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KELIKI PAINTING CLASS Learn Balinese Traditional Keliki Painting from local artists in a unique Culture setting. Practice the unique technique of Keliki painting with traditional materials and techniques. A local master artist will walk you through the process step by step working with you to create your own masterpiece to take home. This workshop is suitable for all ages and abilities. Together with the teacher you will gain an understanding of both the process as well as the traditional motif which give these work such depth and meaning. Learning about egg-painting in a traditional Balinese art style. This class conducted by locals will teach the basics of various Balinese egg-painting styles, such as the best ways to paint on an egg. You'll get to experience trying out a few styles including landscapes, floral and colour themes with close help from the teachers. Traditional Balinese egg painting class in the arts and cultural village of Ubud, Learn the basics behind traditional and ancient Balinese painting styles on the unique slate of an egg and Have a go at it yourself painting your own egg! This is a great way to spend a day, whether you're an artist, or a beginner. enjoy learning how batik is made in this relaxed studio in Ubud, This is an experience everyone should try. Our team are passionate about our craft and eager to share our knowledge and talent. It is truly bring out the artist in you. Not only is it a truly memorable and inspiring experience - it's convenient too.You'll learn the traditional art form using organic dyes and hot wax. We supply Includes all the materials you need to make your own original batik. The class is held in a casual but comfortable studio in the family home compound and is run by master artist. You can do everything stage of the process yourself under our guidance. T-Shirt Painting WOOD AND STONE CARVING

Sunday, December 20, 2015

Goa Gajah 'Elephant Cave'

Goa Gajah ‘Elephant Cave’ is an archaeological site of significant historical value that makes it a special place to visit. Located on the cool western edge of Bedulu Village, six kilometres out of central Ubud, you do not need more than an hour to descend to its relic-filled courtyard and view the rock-wall carvings, a central meditational cave, bathing pools and fountains.

Goa Gajah dates back to the 11th century, built as a spiritual place for meditation. The main grounds are down a flight of steps from the roadside and parking area, which is lined with various art and souvenir shops and refreshment kiosks. Upon reaching the base you will come across a large ‘wantilan’ meeting hall and an assortment of large old stone carvings, some restored to their former full glory. The pool, excavated in 1954, features five out of supposedly seven statues depicting Hindu angels holding vases that act as waterspouts.

Various structures reveal Hindu influences back to the 10th century, and some relics feature elements of Buddhism dating even earlier to the 8th century. The cave is shallow; inside are three stone idols each wrapped in red, yellow and black cloths. Black soot lines the cave’s walls as result from the current-day incense burning. Several indentations show where meditating priests once sat. The northern side of the complex is dominantly Buddhist while south across the river it’s mostly Shivaite.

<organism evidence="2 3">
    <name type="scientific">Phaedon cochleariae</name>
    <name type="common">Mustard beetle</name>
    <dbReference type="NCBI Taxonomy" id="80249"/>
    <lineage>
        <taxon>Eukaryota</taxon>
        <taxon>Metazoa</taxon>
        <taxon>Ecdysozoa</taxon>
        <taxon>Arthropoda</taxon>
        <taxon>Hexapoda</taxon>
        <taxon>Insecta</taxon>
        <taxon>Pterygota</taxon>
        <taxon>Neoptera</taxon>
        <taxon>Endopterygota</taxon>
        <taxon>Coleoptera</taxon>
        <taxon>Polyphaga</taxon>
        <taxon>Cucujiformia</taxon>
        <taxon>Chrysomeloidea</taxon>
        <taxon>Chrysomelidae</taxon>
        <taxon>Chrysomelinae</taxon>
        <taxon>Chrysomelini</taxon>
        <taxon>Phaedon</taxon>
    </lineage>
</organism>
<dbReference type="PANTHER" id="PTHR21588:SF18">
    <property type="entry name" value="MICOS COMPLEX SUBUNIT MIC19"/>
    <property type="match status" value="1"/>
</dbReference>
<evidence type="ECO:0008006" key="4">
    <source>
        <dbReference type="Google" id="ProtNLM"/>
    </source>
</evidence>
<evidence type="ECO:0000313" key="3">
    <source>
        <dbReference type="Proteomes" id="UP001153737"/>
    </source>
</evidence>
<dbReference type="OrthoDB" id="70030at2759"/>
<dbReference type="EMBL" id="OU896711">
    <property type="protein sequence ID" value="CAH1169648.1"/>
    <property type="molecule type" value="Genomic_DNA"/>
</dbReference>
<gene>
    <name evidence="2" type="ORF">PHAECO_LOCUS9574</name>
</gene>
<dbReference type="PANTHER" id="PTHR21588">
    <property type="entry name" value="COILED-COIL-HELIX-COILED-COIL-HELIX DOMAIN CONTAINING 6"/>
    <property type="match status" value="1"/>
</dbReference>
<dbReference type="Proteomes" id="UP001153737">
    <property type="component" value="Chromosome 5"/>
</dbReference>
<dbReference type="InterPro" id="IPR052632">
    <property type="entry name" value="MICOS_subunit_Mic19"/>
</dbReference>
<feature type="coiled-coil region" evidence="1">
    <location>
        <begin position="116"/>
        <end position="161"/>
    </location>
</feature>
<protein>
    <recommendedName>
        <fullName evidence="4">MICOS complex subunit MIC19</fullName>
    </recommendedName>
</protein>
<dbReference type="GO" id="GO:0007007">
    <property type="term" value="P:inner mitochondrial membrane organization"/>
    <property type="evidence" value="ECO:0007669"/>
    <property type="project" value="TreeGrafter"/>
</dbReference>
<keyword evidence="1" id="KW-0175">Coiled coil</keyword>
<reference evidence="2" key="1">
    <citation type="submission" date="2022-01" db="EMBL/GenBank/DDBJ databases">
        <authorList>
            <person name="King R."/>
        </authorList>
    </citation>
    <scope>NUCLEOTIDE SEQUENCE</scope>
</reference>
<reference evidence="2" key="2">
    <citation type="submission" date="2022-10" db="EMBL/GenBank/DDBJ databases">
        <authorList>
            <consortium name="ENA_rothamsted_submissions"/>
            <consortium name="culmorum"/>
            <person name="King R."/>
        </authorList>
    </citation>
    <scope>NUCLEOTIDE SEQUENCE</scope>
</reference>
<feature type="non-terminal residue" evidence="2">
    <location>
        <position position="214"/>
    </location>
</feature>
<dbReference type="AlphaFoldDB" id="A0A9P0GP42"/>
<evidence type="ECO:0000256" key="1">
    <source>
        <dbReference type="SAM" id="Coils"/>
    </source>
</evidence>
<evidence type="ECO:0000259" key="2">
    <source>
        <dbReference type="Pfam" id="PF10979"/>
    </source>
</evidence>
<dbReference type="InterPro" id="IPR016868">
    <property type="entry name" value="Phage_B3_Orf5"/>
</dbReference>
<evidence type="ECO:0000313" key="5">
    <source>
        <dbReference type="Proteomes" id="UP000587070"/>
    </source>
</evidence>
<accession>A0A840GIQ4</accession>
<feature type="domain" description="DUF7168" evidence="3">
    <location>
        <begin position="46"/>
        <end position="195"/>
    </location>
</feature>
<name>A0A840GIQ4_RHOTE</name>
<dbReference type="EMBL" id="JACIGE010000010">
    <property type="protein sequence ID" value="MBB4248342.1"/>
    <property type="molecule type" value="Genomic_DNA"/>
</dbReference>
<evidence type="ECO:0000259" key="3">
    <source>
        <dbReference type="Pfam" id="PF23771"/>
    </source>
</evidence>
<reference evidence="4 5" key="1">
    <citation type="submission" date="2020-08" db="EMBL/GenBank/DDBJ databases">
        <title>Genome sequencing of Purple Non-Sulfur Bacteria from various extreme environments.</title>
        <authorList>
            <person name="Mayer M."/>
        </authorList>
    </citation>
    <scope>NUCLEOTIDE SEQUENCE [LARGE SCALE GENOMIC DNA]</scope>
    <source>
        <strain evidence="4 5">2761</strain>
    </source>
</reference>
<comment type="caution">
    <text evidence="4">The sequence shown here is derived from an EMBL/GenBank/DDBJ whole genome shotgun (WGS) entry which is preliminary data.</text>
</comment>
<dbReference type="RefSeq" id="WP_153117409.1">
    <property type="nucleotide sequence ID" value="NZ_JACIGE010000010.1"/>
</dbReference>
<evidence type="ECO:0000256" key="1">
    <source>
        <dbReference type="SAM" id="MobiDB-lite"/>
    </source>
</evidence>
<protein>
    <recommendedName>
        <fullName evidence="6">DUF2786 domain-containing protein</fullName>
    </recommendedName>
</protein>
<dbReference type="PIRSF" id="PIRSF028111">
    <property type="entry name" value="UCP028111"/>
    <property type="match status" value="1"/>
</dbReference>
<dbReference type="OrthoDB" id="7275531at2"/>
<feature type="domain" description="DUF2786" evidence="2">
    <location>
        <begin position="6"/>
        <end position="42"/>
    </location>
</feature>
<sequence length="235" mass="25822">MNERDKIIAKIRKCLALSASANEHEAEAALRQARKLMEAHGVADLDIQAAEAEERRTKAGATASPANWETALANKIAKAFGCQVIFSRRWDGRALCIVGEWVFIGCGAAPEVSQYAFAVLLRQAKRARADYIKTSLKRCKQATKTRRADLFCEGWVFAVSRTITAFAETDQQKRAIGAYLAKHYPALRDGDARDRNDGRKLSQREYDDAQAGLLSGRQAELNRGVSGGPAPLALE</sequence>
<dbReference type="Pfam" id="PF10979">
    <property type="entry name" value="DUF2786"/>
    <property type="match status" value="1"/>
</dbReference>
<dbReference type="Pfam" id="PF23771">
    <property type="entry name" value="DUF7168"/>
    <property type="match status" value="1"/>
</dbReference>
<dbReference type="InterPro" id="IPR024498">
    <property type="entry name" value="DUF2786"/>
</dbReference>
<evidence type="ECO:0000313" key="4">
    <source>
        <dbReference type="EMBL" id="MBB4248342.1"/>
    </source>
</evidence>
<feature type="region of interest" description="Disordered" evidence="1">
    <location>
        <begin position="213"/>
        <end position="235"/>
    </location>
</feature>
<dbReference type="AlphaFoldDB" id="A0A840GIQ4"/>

At the southern end are beautiful rice fields and small streams that lead to the Petanu River – another natural site entwined in local legends. Goa Gajah was built on a hillside and as two small streams met here forming a campuhan or ‘river junction’, the site was considered sacred and was built for hermetic meditation and prayers.

Even though the site’s name translates into ‘Elephant Cave’, you won’t find any pachyderms here. Various theories suggest the origin of the name, such as back in time the Petanu River was originally called ‘Lwa Gajah’, meaning the ‘River Gajah’, before it came to be called Petanu River. Other sources state that the ‘Gajah’ or elephant aspect came from the stone figure inside the cave depicting the Hindu lord Ganesh, who is characterised by an elephant’s head.

Ancient inscriptions also allude to the name Antakunjarapada, which roughly translates to ‘elephant’s border’. The cave’s entrance shows a menacing giant face with its wide open mouth as the door. Various motifs depicting the forest and animals are carved out of the outer rock face. The giant face was considered to be that of an elephant’s.

The complex is open daily 08:00 - 16.00. As with any temple in Bali, women during their periods are forbidden entrance and wearing a sarong and waist sash is a must. These are available for rent at the entrance. Goa Gajah temple celebrates its 'piodalan' temple anniversary on an 'Anggara Kasih Prangbakat' Tuesday on the Balinese 210-day Pawukon calendar, which coincides with June 25, 2013. Entry tickets are 15,000 rupiah for adults and 7,500 for children.

Goa Gajah
Opening Hours: Mon – Sun, 08:00 - 16.00
Location: Bedulu Village, Jalan Raya Goa Gajah, Blahbatuh, Gianyar
How to get there: Go east from Ubud approximately 3km towards Jalan Raya Goa Gajah

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